An ad by Elissa Slotkin, a Democrat seeking to oust Republican Rep. Mike Bishop in Michigan, illustrates the approach many Democrats are taking on health care this year: homing in on popular protections in the ACA for people with pre-existing conditions while avoiding explicit references to the law itself.

Discussing her mother’s death from breast cancer, Ms. Slotkin says in the ad that a pre-existing condition had made treatment unaffordable.

Democrats’ messaging strategy has left some Republicans trying to craft countermessaging that assures voters they, too, are willing to protect the ability for people with pre-existing conditions to get affordable coverage. For example, Republican Missouri Senate candidate Josh Hawley—criticized by opponent Sen. Claire McCaskill for joining a lawsuit as the state’s attorney general to stop the Affordable Care Act—says in an ad that he supports forcing insurance companies to cover pre-existing conditions.


After passing a major tax cut last year, Republicans vowed to make it the centerpiece of their midterm messaging and use it to retain majority control in Congress. Party strategists, however, were stunned to discover in a Pennsylvania special election that the issue didn’t strongly motivate voters. In the last weeks before the March vote, Republicans dropped a discussion of taxes from their ad campaign. While it is the top issue for GOP advertising in the midterms now, it isn’t a dominant one.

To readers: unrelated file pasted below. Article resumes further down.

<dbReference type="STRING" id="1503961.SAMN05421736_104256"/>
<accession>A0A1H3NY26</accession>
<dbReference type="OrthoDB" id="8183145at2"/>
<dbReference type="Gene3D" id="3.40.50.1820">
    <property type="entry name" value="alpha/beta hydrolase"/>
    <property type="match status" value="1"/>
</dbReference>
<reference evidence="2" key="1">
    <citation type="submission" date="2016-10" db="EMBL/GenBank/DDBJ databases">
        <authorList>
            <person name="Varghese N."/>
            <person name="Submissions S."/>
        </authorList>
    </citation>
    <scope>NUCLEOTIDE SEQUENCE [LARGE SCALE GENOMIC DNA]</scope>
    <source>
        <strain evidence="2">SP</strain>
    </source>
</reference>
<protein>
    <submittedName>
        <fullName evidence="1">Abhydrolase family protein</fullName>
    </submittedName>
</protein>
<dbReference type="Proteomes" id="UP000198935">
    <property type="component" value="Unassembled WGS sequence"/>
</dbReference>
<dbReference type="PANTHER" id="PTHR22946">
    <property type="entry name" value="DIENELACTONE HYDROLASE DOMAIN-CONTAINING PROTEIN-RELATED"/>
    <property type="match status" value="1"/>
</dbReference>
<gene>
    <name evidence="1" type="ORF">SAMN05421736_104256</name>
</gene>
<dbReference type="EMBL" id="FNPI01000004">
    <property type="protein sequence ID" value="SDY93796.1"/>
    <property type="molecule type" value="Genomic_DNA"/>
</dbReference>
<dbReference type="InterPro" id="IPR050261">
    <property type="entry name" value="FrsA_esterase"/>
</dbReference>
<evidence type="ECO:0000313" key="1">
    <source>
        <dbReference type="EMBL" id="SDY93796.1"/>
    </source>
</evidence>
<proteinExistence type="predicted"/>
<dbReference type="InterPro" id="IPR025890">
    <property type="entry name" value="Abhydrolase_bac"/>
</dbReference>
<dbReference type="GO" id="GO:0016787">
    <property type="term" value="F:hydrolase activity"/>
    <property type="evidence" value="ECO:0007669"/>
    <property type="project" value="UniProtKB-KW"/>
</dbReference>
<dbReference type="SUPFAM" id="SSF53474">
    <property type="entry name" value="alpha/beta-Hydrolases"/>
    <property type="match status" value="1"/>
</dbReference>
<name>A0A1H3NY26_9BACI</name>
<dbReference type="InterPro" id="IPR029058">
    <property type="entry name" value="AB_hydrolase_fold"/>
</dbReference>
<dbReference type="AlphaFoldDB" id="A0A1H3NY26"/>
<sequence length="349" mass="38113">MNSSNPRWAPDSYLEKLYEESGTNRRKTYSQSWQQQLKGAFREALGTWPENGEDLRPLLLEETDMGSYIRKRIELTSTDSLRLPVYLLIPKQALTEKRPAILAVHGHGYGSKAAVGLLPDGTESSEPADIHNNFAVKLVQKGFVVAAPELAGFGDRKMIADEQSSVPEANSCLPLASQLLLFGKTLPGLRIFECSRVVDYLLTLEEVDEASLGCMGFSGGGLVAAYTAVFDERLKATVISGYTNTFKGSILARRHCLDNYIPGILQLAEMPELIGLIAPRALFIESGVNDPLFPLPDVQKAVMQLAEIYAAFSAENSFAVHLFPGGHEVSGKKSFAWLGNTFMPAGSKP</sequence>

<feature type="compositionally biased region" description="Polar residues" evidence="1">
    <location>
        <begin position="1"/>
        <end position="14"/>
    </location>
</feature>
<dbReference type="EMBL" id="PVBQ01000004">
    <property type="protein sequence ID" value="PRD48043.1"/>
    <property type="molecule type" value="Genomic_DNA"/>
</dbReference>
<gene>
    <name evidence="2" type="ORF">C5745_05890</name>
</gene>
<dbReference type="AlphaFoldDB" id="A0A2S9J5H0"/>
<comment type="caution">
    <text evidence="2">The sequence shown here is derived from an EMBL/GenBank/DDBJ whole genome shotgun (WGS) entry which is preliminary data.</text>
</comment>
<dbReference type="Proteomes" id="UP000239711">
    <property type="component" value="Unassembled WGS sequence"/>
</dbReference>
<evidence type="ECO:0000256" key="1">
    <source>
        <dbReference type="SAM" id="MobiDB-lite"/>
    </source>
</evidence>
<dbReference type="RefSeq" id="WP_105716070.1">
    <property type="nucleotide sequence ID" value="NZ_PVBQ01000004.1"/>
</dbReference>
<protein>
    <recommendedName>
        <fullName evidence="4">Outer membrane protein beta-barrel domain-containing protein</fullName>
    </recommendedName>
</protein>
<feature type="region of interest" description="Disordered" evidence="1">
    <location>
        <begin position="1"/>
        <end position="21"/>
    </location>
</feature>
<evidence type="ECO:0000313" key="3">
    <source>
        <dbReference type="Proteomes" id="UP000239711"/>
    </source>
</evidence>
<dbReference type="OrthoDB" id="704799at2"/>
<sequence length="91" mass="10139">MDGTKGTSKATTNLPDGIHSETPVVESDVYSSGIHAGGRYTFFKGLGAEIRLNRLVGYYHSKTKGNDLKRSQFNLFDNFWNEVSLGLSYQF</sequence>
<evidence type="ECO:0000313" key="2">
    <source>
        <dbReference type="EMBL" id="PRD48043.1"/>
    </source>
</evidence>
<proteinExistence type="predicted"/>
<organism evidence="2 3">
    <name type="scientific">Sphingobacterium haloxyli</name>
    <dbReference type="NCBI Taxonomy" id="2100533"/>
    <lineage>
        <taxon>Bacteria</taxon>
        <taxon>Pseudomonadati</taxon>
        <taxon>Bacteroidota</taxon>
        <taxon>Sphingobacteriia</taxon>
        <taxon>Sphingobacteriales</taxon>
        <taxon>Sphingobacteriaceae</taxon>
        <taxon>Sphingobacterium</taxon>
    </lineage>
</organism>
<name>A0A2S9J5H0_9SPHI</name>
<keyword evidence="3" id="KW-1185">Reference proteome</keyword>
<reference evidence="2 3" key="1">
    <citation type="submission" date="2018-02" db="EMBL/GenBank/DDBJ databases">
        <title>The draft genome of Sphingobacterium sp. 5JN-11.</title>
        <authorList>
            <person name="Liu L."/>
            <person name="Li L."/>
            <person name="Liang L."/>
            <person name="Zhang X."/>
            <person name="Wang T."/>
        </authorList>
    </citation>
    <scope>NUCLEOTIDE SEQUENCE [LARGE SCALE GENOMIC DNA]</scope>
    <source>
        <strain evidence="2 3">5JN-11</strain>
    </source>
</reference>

About 30% of Republican ads mentioned taxes, compared with about 13% of Democratic ads. But Republicans seem reluctant to talk explicitly about the tax legislation; just under 12% of all Republicans’ television ads mention it. One Republican who isn’t shying away from the legislation is Rep. Erik Paulsen of Minnesota, the most endangered Republican member of the tax-writing Ways and Means Committee. About 37% of pro-Paulsen ads feature a message about taxes, well above the GOP’s 30% average.

Hot Buttons

Health care dominated the airwaves for Democratic candidates during this year’s primaries. Republicans chose to air ads emphasizing GOP tax cuts and aligning with President Trump.